Ahead of the Curve: An Introduction to the Bethesda Unified Mobility Program
How the Proposal Could Impact Future Real Estate Development Projects in Downtown Bethesda.
By Matthew M. Gordon, Esq.
Partner at Selzer Gurvitch Rabin Wertheimer & Polott, P.C.
This article was updated on July 16, 2021, for accuracy. For more information, please contact the author.
The Montgomery County Department of Transportation (MCDOT) released a revised draft of the Bethesda Unified Mobility Program (BUMP) Cost Estimating Analysis in June of 2021. While MCDOT initially released a memo stating that it transmitted the revised draft of the BUMP to the Montgomery County Council, MCDOT subsequently clarified that the revised BUMP proposal still needs to be reviewed by the Director of MCDOT and County Executive before it will be transmitted to the County Council. The revised draft identifies several different approaches for application of the BUMP (described in greater detail below); however, it should be noted that various approaches are still being considered by MCDOT. Previously in 2019, MCDOT had presented its initial draft of the BUMP proposal through a series of presentations to stakeholder groups and open houses. Until now, the original BUMP proposal had not been advanced beyond the initial presentations in 2019.
The highlights of the BUMP proposal are as follows:
- The BUMP includes a total overall budget of $88,362,050 and includes funding for transit improvements, intersection improvements, and pedestrian/bicycle improvements.
- MCDOT’s transmittal to the Council presents two options for assessment of the BUMP fee: (a) an option where the fee is assessed on the basis of “person trips” generated; and (b) an option where the fee is assessed on the basis of “vehicle trips” generated, as further defined by and applied through the County’s 2020-2024 Growth and Infrastructure Policy.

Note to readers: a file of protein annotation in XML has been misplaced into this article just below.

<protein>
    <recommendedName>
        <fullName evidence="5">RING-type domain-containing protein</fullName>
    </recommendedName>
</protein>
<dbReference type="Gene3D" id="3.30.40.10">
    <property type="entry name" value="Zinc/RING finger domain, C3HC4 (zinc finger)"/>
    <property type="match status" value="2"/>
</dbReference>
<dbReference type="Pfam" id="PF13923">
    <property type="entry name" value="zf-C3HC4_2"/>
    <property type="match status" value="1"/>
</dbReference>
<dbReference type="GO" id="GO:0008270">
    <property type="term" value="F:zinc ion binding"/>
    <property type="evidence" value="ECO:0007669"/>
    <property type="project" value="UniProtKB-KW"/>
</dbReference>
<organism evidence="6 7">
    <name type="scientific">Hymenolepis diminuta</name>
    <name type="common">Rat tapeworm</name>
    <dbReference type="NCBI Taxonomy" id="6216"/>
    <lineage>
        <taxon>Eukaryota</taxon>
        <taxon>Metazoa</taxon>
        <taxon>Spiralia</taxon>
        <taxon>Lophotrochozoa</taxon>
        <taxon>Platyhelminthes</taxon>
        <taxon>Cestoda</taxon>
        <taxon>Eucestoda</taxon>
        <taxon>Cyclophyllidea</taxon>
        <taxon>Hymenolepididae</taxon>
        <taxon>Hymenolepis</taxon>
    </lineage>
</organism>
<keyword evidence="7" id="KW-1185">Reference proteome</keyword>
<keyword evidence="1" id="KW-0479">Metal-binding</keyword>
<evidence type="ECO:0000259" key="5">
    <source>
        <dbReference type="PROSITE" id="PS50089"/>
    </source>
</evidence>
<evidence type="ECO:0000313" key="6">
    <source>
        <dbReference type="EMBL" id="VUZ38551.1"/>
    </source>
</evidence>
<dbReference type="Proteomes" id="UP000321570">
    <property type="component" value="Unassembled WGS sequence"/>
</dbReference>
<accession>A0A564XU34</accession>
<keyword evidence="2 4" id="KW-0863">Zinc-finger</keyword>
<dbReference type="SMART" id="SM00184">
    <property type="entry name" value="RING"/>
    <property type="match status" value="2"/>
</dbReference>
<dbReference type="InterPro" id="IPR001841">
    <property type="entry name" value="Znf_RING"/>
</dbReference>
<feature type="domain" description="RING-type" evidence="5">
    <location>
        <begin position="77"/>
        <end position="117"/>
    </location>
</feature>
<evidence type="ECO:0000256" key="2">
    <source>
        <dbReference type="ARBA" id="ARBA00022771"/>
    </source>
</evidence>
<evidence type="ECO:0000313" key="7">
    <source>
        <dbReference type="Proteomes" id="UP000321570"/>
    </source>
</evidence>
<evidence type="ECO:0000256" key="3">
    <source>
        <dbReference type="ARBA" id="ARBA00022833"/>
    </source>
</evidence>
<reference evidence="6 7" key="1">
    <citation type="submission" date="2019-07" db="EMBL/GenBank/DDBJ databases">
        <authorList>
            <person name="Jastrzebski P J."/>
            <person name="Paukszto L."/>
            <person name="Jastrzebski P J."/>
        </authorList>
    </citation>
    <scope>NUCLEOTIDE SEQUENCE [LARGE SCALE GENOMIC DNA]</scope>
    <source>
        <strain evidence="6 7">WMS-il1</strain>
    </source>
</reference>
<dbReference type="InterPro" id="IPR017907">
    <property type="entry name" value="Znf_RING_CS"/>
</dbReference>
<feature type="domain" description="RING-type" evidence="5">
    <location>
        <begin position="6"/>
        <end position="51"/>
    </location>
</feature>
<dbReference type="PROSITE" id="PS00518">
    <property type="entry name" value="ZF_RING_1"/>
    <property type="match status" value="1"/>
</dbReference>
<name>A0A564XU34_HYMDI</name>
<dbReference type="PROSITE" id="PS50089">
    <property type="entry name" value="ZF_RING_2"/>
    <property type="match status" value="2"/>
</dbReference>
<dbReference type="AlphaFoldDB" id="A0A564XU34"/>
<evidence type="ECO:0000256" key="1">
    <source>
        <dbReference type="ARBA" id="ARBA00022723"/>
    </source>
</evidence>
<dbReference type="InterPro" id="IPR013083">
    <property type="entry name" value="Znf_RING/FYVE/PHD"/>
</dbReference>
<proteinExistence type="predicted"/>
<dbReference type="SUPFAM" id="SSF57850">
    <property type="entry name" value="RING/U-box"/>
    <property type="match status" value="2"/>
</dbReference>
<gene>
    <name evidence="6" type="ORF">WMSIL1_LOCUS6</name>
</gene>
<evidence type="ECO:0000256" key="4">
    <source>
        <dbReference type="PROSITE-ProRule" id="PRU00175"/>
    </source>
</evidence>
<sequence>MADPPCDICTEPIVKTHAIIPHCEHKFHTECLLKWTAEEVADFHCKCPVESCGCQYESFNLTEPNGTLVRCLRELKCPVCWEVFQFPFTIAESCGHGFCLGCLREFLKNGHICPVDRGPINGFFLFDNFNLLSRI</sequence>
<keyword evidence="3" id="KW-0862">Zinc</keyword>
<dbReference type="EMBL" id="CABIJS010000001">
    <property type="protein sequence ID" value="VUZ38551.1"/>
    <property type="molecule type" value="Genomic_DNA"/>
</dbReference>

- The BUMP fee would be assessed on the basis of net-new development (i.e., new development projects will receive credits for existing development being demolished).
- New development projects are still required to make frontage improvements and pay development impact taxes.
- The transmittal identifies a proposed assessment of $2,315 per “person trip” or $3,247 per “vehicle trip” as shown in Table 7-4 below.
- The transmittal includes a chart showing the projected fees depending on the type of development (e.g., multi-family, office, retail), as shown in Table 7-5 below.
Let Selzer Gurvitch help you.
If you have concerns or questions relating to the application or impacts of the BUMP to your development project, please contact Bob Dalrymple or Matt Gordon.
C. Robert “Bob” Dalrymple, Esq.
Matthew M. Gordon, Esq.
Disclaimer: The information contained in this material is not intended to be considered legal advice and should not be acted upon as such. Because of the generality of this material, the information provided may not be applicable in all situations and should not be acted upon without legal advice based on specific factual circumstances.